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Minnsky and ExperTease artists and students raise questions about safety and how funds are being used

A lyra class at Expertease

A lyra class at Expertease Minnsky Theatre

Over 40 former students, performers, and organizers from Minnsky Theatre and ExperTease Fitness have come together to address the way the two businesses are been run by their owner, Jac Fatale (Alina Muellerleile).

Concerns include management of finances and labor, as well as general staff safety. The group, EXploited Stories, have been sharing their experiences via Facebook, and many have signed a published open letter outlining their grievances and propsed remedies.

“We, the undersigned, entered the doors of Minnsky Theater and ExperTease Fitness because we believed in the vision set forth by Jac Fatale: to have creative safe space for marginalized communities and for survivors of abuse,” the document states. “As a result of Jac’s actions and decisions, these spaces became dangerous for us.”

The theater hosts film screenings, burlesque nights, and theater productions, while the fitness center offers classes in things like aerial arts, burlesque, and pole dancing. Resolutions outlined in the document call for an increase in financial transparency within the business, better pay and working conditions, and a safer space for the people that make up the community.

City Pages spoke with Fatale last November about the financial difficulties the theater and fitness facility faced. At the time, Fatale had launched a $250,000 GoFundMe campaign to keep things open and to give the business time to restructure its debt after taking out a merchant cash advance that came with high fees and interest rates.

"Our company is worth about a million dollars,” Fatale told us last winter. "[The debt] is not much money in the long run, but when you have something that is taking 25 percent of your cash flow, you can't get out from underneath it.”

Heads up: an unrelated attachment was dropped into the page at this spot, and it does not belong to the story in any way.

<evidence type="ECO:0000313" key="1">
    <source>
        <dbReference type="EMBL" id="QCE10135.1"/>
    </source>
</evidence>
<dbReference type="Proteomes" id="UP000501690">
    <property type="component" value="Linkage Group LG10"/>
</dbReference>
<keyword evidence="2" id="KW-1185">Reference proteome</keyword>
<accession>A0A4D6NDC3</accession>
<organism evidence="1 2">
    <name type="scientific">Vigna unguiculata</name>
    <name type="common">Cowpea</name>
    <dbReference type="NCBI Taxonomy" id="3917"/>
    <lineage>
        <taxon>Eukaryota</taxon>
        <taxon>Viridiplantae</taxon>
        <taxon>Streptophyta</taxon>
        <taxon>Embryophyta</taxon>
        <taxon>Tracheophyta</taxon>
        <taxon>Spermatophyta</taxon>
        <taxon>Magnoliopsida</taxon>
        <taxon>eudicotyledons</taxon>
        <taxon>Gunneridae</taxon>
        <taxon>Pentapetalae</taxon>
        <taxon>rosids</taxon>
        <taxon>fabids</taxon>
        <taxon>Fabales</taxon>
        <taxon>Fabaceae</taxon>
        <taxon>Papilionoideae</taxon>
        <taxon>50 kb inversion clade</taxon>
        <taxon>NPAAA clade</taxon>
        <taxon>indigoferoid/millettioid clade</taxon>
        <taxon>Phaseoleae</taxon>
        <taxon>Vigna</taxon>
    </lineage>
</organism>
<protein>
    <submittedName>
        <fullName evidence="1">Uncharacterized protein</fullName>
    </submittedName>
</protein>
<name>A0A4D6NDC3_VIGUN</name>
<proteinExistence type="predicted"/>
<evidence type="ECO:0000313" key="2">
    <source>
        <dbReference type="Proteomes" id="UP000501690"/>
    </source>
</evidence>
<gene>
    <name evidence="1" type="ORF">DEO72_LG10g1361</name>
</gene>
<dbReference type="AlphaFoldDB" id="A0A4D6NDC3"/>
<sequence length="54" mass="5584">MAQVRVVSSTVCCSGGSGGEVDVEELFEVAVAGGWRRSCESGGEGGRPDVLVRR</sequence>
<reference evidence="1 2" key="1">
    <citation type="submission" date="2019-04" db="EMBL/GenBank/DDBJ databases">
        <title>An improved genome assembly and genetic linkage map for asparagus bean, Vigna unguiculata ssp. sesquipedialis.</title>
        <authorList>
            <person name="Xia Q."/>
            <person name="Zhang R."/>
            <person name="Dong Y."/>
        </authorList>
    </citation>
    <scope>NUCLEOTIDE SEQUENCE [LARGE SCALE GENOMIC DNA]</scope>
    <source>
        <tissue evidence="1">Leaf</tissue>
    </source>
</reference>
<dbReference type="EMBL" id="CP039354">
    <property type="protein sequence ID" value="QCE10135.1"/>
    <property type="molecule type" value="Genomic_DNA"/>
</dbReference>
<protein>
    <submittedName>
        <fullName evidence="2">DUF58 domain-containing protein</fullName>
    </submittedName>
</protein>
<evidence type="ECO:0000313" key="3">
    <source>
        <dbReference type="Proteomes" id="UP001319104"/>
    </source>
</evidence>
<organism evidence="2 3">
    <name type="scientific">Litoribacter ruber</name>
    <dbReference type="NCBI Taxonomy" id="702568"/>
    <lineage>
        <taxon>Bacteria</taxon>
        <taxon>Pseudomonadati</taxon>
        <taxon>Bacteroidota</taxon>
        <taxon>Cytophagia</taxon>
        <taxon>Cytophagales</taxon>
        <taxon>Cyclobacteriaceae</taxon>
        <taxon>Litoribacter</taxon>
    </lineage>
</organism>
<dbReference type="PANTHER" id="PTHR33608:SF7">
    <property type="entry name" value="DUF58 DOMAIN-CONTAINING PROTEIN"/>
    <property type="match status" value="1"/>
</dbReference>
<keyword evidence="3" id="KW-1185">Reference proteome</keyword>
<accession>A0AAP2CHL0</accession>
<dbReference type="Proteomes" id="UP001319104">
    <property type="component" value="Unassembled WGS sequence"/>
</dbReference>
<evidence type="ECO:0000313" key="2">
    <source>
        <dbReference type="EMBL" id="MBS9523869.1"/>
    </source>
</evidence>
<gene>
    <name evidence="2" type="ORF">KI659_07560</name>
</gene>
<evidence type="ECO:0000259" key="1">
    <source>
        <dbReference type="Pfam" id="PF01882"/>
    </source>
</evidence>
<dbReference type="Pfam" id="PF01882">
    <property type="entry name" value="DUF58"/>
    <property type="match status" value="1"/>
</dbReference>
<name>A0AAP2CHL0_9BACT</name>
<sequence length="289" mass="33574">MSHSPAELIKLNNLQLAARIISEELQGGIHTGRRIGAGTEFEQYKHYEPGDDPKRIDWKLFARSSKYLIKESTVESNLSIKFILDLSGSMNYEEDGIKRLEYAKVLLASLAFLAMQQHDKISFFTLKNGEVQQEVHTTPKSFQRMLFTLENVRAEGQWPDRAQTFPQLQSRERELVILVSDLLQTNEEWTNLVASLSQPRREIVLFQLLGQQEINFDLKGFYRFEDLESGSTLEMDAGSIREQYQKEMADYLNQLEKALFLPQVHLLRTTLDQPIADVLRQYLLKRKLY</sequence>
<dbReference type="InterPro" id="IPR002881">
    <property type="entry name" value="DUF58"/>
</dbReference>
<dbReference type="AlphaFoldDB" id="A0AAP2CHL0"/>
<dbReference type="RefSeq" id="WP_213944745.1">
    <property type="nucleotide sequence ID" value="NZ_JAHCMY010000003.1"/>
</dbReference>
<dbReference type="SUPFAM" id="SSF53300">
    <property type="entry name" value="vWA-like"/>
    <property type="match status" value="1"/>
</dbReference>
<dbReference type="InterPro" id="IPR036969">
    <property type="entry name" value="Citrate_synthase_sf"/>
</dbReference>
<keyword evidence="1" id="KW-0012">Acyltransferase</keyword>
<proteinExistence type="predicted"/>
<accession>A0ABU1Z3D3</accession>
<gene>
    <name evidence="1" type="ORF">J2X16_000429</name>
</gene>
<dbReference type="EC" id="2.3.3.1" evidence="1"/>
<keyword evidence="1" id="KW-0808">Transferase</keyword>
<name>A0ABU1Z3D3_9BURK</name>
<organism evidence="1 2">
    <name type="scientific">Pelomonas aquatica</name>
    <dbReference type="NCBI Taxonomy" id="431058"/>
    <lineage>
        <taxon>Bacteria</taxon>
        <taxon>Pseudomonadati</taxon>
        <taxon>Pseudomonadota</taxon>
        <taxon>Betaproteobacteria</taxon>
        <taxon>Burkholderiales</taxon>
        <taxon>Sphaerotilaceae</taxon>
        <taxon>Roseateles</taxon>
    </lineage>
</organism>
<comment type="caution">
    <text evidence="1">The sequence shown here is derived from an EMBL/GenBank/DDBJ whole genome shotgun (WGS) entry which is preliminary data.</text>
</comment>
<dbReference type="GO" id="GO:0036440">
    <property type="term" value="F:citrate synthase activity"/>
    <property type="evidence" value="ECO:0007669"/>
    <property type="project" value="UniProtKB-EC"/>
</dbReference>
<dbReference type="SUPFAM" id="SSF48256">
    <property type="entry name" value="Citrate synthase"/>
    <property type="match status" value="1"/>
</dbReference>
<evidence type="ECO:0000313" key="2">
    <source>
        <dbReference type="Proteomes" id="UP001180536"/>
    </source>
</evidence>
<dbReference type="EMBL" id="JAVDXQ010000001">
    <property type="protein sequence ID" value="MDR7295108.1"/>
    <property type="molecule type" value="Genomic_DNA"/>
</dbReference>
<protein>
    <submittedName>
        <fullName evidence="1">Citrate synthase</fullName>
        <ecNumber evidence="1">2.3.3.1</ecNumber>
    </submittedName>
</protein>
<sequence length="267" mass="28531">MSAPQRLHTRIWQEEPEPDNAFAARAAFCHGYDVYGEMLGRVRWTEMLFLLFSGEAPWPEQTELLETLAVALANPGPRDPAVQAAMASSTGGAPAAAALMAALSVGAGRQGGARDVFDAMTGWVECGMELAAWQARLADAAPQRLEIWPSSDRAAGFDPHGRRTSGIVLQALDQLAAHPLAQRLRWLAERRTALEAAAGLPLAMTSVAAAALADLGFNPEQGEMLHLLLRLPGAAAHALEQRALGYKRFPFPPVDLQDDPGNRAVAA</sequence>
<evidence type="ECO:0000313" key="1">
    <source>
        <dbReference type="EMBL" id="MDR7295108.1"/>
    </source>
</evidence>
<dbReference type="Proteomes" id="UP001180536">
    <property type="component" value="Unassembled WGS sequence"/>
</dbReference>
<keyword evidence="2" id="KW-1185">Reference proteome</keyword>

The company has faced other difficulties as well, such as moving ExperTease Fitness from Near North to northeast Minneapolis in 2016, and there have been unexpected costs getting the building where Minnsky Theatre is located up to city code.

"People were scared to come into the studio,” Fatale said.

Despite financial struggles, both businesses have managed to stay afloat via private donors and crowdfunding campaigns.

EXploited is calling for greater transparency with how those funds will be raised and spent in the future. They believe that Minnsky and ExperTease are acting more like nonprofit organizations than for-profit businesses, which they are.

When artist Tony Larkin first joined the ExperTeasers vaudeville troupe, he assumed that the company was a nonprofit. He was soon concerned with their spending habits.

“We were going to Target every other day buying cartloads of crap craft stuff,” he recalls. “We’d hit Michaels for red ribbon, and walk out with 50 things. We'd pay more on stuff than paying for people.”

According to Larkin, there were three major financial catastrophes during his 13 months with the business (between late-April 2017 to mid-May 2018). Each time there was a crisis, he says, the company would be bailed out by a big donor. After the first crisis and major donation, he assumed everything would be okay. But Larkin noticed that after each bailout, the cycle of wasteful spending would repeat.